Thursday, February 07, 2019

Seven Rotations of the Sun

Dear Lily,

This past November schools in our district were closed the Friday before Thanksgiving Break because of smoke smothering the valley from the nearby Camp Fires. For that entire week, recess and lunch were held indoors. Soccer practices and games were cancelled, and I made us drive to school instead of walk. In the mornings, we listened to the NPR podcast for updates on fire containment. We watch coverage of the destructions in the early evenings on the nightly news. We prayed for the firefighters protecting our beloved state and the victims losing all of their possessions around the dinner table. We thanked God each night for our house and our toothbrushes and our beds and our health.

Life moved on, as it always does and one day in December, during our morning school drop-off circuit, while we were singing to the Hamilton soundtrack, you asked if you could donate your birthday presents to the fire victims.

And this, my darling girl, is a perfect illustration of your personality: unbelievably kind, generous, thoughtful and highly empathetic. 
In the end, we had a Hamilton birthday party, at the ballet studio where you take classes. We danced to Hamilton music and ate cupcakes topped with Hamilton quotes. Everyone brought ballet leotards, tights and ballet slippers, to give to girls who lost their studio and their belongings in Paradise, CA.

Lily, at seven years old you are wise beyond your years. Besides this very generous gift, you have recently taken a liking to all things Alexander Hamilton. You not only love the Broadway soundtrack, but reading all manners of biographies about him and that time period. Not many first graders spend an afternoon contemplating the Democratic-Republican party opposing the centralizing policies of the Federalist Party. But just so we are clear, you are also currently obsessed with bike riding, cartwheels and Harry Potter. It’s all about balance, right?  

I have been struggling with exactly what to say to you this year. I love watching you become the girl you are. The girl with the larger than life heart, but I struggle with helping and teaching you how to handle all these big emotions. Then, this morning, as I walked up the steps of our front walkway, I noticed this small weed that sprouted little white flowers. They are small, and few, if any, people will notice them or care. But I stopped to admire them in wonder. I find these flowers beautiful. 
There is a Native American Proverb, "may your life be like a wildflower, growing freely in beauty and joy of each new day." Wildflowers are pretty, and stubbornly determined, each year to grow and bloom between the cracks in concrete. They are resilient, yet vulnerable.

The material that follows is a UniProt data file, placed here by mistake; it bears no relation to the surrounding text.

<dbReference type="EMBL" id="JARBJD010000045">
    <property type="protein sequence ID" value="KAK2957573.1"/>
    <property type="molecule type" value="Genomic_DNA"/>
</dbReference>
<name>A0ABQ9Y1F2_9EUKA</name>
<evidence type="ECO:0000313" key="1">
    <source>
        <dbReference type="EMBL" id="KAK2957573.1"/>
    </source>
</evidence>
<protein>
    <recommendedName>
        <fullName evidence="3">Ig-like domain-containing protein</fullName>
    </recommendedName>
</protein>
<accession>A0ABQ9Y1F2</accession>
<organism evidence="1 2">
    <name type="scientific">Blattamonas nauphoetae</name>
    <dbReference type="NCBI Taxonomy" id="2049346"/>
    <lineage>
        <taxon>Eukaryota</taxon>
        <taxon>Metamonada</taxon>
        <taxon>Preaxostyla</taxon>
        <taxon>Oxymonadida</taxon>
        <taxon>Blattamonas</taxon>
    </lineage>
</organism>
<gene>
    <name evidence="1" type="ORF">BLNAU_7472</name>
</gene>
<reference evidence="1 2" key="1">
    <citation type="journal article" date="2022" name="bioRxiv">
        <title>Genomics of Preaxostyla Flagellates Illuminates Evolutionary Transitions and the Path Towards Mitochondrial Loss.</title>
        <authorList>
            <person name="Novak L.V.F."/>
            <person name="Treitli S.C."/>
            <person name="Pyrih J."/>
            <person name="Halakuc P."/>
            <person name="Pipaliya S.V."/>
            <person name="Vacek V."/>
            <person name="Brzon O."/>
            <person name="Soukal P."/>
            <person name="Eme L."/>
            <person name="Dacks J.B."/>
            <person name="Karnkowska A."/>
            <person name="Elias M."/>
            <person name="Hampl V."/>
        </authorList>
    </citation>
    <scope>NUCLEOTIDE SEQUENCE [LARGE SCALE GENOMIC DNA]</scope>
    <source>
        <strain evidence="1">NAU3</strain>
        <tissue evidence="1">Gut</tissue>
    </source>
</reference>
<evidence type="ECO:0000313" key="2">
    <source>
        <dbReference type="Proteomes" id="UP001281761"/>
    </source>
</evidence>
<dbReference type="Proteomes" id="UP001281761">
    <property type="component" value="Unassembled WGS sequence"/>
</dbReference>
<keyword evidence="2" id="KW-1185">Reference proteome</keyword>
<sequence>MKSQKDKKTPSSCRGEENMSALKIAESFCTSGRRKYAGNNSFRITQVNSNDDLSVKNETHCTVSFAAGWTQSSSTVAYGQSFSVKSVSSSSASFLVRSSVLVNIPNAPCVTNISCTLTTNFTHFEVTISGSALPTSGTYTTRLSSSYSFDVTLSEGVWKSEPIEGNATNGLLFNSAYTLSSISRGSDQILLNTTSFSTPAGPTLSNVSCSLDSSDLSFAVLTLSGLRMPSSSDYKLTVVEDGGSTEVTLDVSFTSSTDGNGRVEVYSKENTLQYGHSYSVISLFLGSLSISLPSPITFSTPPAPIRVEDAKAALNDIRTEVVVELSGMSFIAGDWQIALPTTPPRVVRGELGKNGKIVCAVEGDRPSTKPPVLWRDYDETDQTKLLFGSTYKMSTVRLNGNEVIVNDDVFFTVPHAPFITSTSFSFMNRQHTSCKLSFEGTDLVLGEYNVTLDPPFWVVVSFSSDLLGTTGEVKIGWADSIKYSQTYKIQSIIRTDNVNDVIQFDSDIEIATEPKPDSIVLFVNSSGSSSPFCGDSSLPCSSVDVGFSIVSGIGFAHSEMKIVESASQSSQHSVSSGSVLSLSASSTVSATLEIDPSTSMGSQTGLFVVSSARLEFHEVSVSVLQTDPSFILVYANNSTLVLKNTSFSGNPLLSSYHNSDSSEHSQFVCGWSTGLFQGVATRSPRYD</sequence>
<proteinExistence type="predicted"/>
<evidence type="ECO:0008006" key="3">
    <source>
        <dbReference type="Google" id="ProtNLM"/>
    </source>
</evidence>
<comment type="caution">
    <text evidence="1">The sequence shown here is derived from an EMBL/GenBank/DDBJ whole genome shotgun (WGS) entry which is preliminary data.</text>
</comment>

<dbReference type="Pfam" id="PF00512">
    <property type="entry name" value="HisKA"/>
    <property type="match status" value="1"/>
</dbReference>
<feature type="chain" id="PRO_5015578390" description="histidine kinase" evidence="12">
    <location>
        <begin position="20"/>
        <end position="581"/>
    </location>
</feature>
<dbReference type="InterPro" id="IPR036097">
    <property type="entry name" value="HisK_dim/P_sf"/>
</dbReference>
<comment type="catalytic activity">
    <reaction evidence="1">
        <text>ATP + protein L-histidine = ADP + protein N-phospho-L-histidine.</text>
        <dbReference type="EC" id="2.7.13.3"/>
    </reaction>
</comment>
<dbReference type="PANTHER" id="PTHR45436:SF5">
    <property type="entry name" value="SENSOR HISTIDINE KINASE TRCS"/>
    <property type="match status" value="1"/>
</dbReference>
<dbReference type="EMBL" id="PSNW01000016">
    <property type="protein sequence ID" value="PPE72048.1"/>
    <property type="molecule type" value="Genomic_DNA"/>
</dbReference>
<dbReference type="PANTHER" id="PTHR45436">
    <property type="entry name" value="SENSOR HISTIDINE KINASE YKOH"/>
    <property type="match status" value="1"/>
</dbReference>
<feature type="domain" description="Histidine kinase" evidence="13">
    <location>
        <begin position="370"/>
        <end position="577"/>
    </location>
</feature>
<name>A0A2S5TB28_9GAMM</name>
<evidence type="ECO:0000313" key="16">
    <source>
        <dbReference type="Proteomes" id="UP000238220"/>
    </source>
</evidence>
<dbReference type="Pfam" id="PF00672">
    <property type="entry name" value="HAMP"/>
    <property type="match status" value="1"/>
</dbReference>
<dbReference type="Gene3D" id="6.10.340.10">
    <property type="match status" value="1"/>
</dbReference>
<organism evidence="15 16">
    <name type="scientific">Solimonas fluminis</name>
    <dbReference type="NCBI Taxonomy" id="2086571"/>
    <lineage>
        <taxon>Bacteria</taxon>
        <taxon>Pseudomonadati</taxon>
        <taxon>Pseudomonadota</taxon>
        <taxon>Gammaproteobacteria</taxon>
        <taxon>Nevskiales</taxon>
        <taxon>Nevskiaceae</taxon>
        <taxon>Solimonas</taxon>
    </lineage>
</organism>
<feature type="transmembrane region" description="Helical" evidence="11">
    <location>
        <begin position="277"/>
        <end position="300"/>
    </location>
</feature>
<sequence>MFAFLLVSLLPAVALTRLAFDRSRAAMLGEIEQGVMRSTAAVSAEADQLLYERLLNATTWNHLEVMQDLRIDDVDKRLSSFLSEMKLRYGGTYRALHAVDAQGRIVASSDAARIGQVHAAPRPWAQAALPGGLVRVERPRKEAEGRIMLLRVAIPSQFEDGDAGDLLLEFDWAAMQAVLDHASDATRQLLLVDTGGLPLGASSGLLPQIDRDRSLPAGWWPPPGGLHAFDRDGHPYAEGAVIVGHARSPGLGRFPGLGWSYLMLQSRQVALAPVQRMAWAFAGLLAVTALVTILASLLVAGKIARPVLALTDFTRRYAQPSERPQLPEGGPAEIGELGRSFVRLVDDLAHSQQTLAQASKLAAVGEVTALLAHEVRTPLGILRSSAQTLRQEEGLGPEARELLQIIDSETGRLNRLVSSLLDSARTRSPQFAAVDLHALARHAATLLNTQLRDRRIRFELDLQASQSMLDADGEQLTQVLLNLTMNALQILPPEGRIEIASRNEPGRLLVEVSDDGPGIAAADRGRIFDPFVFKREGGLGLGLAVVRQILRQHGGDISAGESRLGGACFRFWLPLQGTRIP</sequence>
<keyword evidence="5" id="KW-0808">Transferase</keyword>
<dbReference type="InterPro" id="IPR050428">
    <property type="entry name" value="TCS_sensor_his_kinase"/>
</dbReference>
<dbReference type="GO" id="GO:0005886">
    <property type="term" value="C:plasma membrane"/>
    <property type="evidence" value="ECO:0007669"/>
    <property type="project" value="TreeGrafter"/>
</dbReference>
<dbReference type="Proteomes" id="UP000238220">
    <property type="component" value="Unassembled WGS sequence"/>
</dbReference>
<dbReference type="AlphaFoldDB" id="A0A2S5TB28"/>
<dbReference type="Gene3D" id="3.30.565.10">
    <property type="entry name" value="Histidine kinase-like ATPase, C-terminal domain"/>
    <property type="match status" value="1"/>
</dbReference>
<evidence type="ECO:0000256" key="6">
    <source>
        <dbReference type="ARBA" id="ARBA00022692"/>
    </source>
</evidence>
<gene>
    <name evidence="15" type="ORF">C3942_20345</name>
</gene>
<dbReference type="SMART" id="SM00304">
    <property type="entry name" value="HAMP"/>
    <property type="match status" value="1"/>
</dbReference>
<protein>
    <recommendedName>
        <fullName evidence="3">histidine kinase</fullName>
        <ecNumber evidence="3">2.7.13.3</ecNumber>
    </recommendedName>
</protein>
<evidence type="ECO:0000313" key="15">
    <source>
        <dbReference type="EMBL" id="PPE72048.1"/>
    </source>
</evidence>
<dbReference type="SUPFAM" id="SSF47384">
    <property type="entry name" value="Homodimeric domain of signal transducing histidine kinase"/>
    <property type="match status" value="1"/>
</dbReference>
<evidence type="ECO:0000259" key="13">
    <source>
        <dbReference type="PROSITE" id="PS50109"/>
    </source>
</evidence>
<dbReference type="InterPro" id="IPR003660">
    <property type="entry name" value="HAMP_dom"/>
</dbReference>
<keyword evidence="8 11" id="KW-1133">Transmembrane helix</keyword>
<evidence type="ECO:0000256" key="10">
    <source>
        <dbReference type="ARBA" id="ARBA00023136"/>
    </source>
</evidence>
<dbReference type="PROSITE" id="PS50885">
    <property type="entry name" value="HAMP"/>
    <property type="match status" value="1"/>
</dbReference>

And you, my sweet girl, you belong among the wildflowers. Mon petit bourdon, my wish for you is to grow wild and free, tall and brave, in all the places that you dream. I wish for you to grow between the cracks and spread your love and generosity to make this world a more beautiful place.

I love you more than all the stars in the sky and all the water in the ocean. Because to me, I love you, just doesn’t seem powerful enough.

Love, Momma

Wednesday, November 07, 2018

This Fall

I haven’t written anything in a long stretch. It wasn’t intended, never is, the blinking cursor abandoned for house projects such as removing bathroom wallpaper and creating long over-due vacation photo books. This afternoon, I gave up an attempt at cleaning out Lily’s closet to play Scrambled States with Daisy.  

Setting aside productivity; saying yes to something lovely.

On my nightstand and in my earbuds:
Washington Black by Esi Edugyan
The Woman in Cabin 10 by Ruth Ware
Two Steps Forward by Graeme Simsion
I, Eliza Hamilton by Susan Halloway Scott
The Long Winter by Laura Ingalls Wildler
The House at Pooh’s Corner by A. A. Milne
Dante Club by Matthew Pearl

This past month. Spontaneous playdates. Soccer games. Frozen yogurt dates. Birthday celebrations. Field trips. Long hikes with good friends. Christmas songs practiced for the upcoming piano recital. Afternoon runs.

This past week. Halloween costumes strewn about the playroom. School parades. Sugar highs and sugar crashes. Dinner with friends. Roasted vegetables, hardy soups and lots of salads. After school bike rides and evening board games.

The past twenty-four hours. A quick trip to my hometown to kiss cheeks of my first church family. Laughing and crying while listening to eulogies. Spotting familiar faces – old pastors, long-ago friends – and remembering moments of my youth that had fallen to the recesses of my brain. Listening to old memories. Margaritas’ and delicious enchiladas.
Scrawled in my planner, from A.A. Milne: And by and by Christopher Robin came to the end of things, and he was silent, and he sat there, looking out over the world, just wishing it wouldn’t stop.